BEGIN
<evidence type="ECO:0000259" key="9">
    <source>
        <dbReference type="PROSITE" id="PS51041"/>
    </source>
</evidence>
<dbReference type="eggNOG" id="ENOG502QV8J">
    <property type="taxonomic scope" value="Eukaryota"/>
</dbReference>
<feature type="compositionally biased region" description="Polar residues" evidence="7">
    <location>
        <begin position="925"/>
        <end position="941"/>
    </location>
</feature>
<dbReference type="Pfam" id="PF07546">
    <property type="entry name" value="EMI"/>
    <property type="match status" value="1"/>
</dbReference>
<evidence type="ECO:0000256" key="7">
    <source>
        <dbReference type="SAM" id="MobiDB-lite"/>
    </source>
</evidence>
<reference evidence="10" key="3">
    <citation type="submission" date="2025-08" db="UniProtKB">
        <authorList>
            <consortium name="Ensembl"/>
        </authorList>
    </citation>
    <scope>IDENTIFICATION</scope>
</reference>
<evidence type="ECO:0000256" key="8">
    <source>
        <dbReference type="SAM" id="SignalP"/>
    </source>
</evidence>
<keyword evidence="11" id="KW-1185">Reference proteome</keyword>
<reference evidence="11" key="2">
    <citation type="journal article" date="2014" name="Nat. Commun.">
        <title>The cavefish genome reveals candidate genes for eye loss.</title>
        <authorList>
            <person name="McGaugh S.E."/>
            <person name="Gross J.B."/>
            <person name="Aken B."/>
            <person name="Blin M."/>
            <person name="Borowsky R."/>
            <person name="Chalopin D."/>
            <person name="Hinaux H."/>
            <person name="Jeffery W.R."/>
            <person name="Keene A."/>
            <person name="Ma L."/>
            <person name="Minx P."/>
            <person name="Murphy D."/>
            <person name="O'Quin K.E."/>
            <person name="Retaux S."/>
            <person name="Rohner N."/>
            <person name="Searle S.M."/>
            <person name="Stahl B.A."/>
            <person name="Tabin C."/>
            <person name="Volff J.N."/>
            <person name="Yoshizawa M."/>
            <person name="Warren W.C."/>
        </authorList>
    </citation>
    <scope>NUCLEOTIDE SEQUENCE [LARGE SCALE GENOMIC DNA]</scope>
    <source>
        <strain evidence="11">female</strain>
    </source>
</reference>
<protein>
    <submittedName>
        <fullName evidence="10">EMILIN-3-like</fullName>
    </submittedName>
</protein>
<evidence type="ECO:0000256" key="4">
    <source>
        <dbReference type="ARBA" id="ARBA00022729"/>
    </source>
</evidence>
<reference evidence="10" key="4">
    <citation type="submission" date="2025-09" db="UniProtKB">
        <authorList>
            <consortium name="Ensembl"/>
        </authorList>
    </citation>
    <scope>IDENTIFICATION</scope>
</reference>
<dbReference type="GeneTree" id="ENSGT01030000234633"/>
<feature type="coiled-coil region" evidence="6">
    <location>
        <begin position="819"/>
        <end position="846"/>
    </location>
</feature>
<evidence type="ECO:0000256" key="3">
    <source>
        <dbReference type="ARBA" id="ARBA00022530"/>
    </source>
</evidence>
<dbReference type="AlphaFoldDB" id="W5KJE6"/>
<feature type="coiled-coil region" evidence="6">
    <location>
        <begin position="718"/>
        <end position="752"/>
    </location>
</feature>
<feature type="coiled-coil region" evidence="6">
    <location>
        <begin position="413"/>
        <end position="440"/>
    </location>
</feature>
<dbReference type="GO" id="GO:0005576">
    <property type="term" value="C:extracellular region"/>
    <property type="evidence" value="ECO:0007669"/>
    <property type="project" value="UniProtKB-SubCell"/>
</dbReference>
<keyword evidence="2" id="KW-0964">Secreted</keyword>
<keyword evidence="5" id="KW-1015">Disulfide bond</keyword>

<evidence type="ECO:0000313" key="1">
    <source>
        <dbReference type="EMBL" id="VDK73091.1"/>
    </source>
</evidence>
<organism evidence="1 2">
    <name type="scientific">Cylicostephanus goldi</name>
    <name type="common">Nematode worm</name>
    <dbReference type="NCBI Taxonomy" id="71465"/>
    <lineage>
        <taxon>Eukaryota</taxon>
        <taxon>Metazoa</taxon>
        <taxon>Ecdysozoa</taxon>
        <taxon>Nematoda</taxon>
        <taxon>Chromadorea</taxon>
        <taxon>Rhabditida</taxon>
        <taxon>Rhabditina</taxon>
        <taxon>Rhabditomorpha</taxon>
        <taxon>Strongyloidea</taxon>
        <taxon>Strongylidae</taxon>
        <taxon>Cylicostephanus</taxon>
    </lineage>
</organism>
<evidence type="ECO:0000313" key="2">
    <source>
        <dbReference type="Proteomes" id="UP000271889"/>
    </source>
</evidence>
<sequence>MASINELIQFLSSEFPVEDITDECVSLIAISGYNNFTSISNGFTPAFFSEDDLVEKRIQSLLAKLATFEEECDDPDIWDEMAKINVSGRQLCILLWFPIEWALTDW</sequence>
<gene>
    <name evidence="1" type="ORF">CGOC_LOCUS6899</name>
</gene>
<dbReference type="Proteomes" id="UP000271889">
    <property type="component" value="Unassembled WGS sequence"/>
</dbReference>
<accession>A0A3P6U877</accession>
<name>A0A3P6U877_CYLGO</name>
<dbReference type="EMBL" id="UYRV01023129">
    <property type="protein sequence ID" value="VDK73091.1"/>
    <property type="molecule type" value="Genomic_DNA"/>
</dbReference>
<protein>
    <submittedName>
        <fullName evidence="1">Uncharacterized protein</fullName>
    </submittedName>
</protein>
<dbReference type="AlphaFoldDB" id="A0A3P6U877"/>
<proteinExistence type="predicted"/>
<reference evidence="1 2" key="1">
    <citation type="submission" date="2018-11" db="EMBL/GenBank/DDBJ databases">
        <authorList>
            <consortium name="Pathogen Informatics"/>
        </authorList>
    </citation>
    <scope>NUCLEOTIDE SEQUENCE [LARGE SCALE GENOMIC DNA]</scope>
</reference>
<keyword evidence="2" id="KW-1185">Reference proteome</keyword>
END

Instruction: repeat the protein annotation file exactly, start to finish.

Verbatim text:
<evidence type="ECO:0000259" key="9">
    <source>
        <dbReference type="PROSITE" id="PS51041"/>
    </source>
</evidence>
<dbReference type="eggNOG" id="ENOG502QV8J">
    <property type="taxonomic scope" value="Eukaryota"/>
</dbReference>
<feature type="compositionally biased region" description="Polar residues" evidence="7">
    <location>
        <begin position="925"/>
        <end position="941"/>
    </location>
</feature>
<dbReference type="Pfam" id="PF07546">
    <property type="entry name" value="EMI"/>
    <property type="match status" value="1"/>
</dbReference>
<evidence type="ECO:0000256" key="7">
    <source>
        <dbReference type="SAM" id="MobiDB-lite"/>
    </source>
</evidence>
<reference evidence="10" key="3">
    <citation type="submission" date="2025-08" db="UniProtKB">
        <authorList>
            <consortium name="Ensembl"/>
        </authorList>
    </citation>
    <scope>IDENTIFICATION</scope>
</reference>
<evidence type="ECO:0000256" key="8">
    <source>
        <dbReference type="SAM" id="SignalP"/>
    </source>
</evidence>
<keyword evidence="11" id="KW-1185">Reference proteome</keyword>
<reference evidence="11" key="2">
    <citation type="journal article" date="2014" name="Nat. Commun.">
        <title>The cavefish genome reveals candidate genes for eye loss.</title>
        <authorList>
            <person name="McGaugh S.E."/>
            <person name="Gross J.B."/>
            <person name="Aken B."/>
            <person name="Blin M."/>
            <person name="Borowsky R."/>
            <person name="Chalopin D."/>
            <person name="Hinaux H."/>
            <person name="Jeffery W.R."/>
            <person name="Keene A."/>
            <person name="Ma L."/>
            <person name="Minx P."/>
            <person name="Murphy D."/>
            <person name="O'Quin K.E."/>
            <person name="Retaux S."/>
            <person name="Rohner N."/>
            <person name="Searle S.M."/>
            <person name="Stahl B.A."/>
            <person name="Tabin C."/>
            <person name="Volff J.N."/>
            <person name="Yoshizawa M."/>
            <person name="Warren W.C."/>
        </authorList>
    </citation>
    <scope>NUCLEOTIDE SEQUENCE [LARGE SCALE GENOMIC DNA]</scope>
    <source>
        <strain evidence="11">female</strain>
    </source>
</reference>
<protein>
    <submittedName>
        <fullName evidence="10">EMILIN-3-like</fullName>
    </submittedName>
</protein>
<evidence type="ECO:0000256" key="4">
    <source>
        <dbReference type="ARBA" id="ARBA00022729"/>
    </source>
</evidence>
<reference evidence="10" key="4">
    <citation type="submission" date="2025-09" db="UniProtKB">
        <authorList>
            <consortium name="Ensembl"/>
        </authorList>
    </citation>
    <scope>IDENTIFICATION</scope>
</reference>
<dbReference type="GeneTree" id="ENSGT01030000234633"/>
<feature type="coiled-coil region" evidence="6">
    <location>
        <begin position="819"/>
        <end position="846"/>
    </location>
</feature>
<evidence type="ECO:0000256" key="3">
    <source>
        <dbReference type="ARBA" id="ARBA00022530"/>
    </source>
</evidence>
<dbReference type="AlphaFoldDB" id="W5KJE6"/>
<feature type="coiled-coil region" evidence="6">
    <location>
        <begin position="718"/>
        <end position="752"/>
    </location>
</feature>
<feature type="coiled-coil region" evidence="6">
    <location>
        <begin position="413"/>
        <end position="440"/>
    </location>
</feature>
<dbReference type="GO" id="GO:0005576">
    <property type="term" value="C:extracellular region"/>
    <property type="evidence" value="ECO:0007669"/>
    <property type="project" value="UniProtKB-SubCell"/>
</dbReference>
<keyword evidence="2" id="KW-0964">Secreted</keyword>
<keyword evidence="5" id="KW-1015">Disulfide bond</keyword>

<evidence type="ECO:0000313" key="1">
    <source>
        <dbReference type="EMBL" id="VDK73091.1"/>
    </source>
</evidence>
<organism evidence="1 2">
    <name type="scientific">Cylicostephanus goldi</name>
    <name type="common">Nematode worm</name>
    <dbReference type="NCBI Taxonomy" id="71465"/>
    <lineage>
        <taxon>Eukaryota</taxon>
        <taxon>Metazoa</taxon>
        <taxon>Ecdysozoa</taxon>
        <taxon>Nematoda</taxon>
        <taxon>Chromadorea</taxon>
        <taxon>Rhabditida</taxon>
        <taxon>Rhabditina</taxon>
        <taxon>Rhabditomorpha</taxon>
        <taxon>Strongyloidea</taxon>
        <taxon>Strongylidae</taxon>
        <taxon>Cylicostephanus</taxon>
    </lineage>
</organism>
<evidence type="ECO:0000313" key="2">
    <source>
        <dbReference type="Proteomes" id="UP000271889"/>
    </source>
</evidence>
<sequence>MASINELIQFLSSEFPVEDITDECVSLIAISGYNNFTSISNGFTPAFFSEDDLVEKRIQSLLAKLATFEEECDDPDIWDEMAKINVSGRQLCILLWFPIEWALTDW</sequence>
<gene>
    <name evidence="1" type="ORF">CGOC_LOCUS6899</name>
</gene>
<dbReference type="Proteomes" id="UP000271889">
    <property type="component" value="Unassembled WGS sequence"/>
</dbReference>
<accession>A0A3P6U877</accession>
<name>A0A3P6U877_CYLGO</name>
<dbReference type="EMBL" id="UYRV01023129">
    <property type="protein sequence ID" value="VDK73091.1"/>
    <property type="molecule type" value="Genomic_DNA"/>
</dbReference>
<protein>
    <submittedName>
        <fullName evidence="1">Uncharacterized protein</fullName>
    </submittedName>
</protein>
<dbReference type="AlphaFoldDB" id="A0A3P6U877"/>
<proteinExistence type="predicted"/>
<reference evidence="1 2" key="1">
    <citation type="submission" date="2018-11" db="EMBL/GenBank/DDBJ databases">
        <authorList>
            <consortium name="Pathogen Informatics"/>
        </authorList>
    </citation>
    <scope>NUCLEOTIDE SEQUENCE [LARGE SCALE GENOMIC DNA]</scope>
</reference>
<keyword evidence="2" id="KW-1185">Reference proteome</keyword>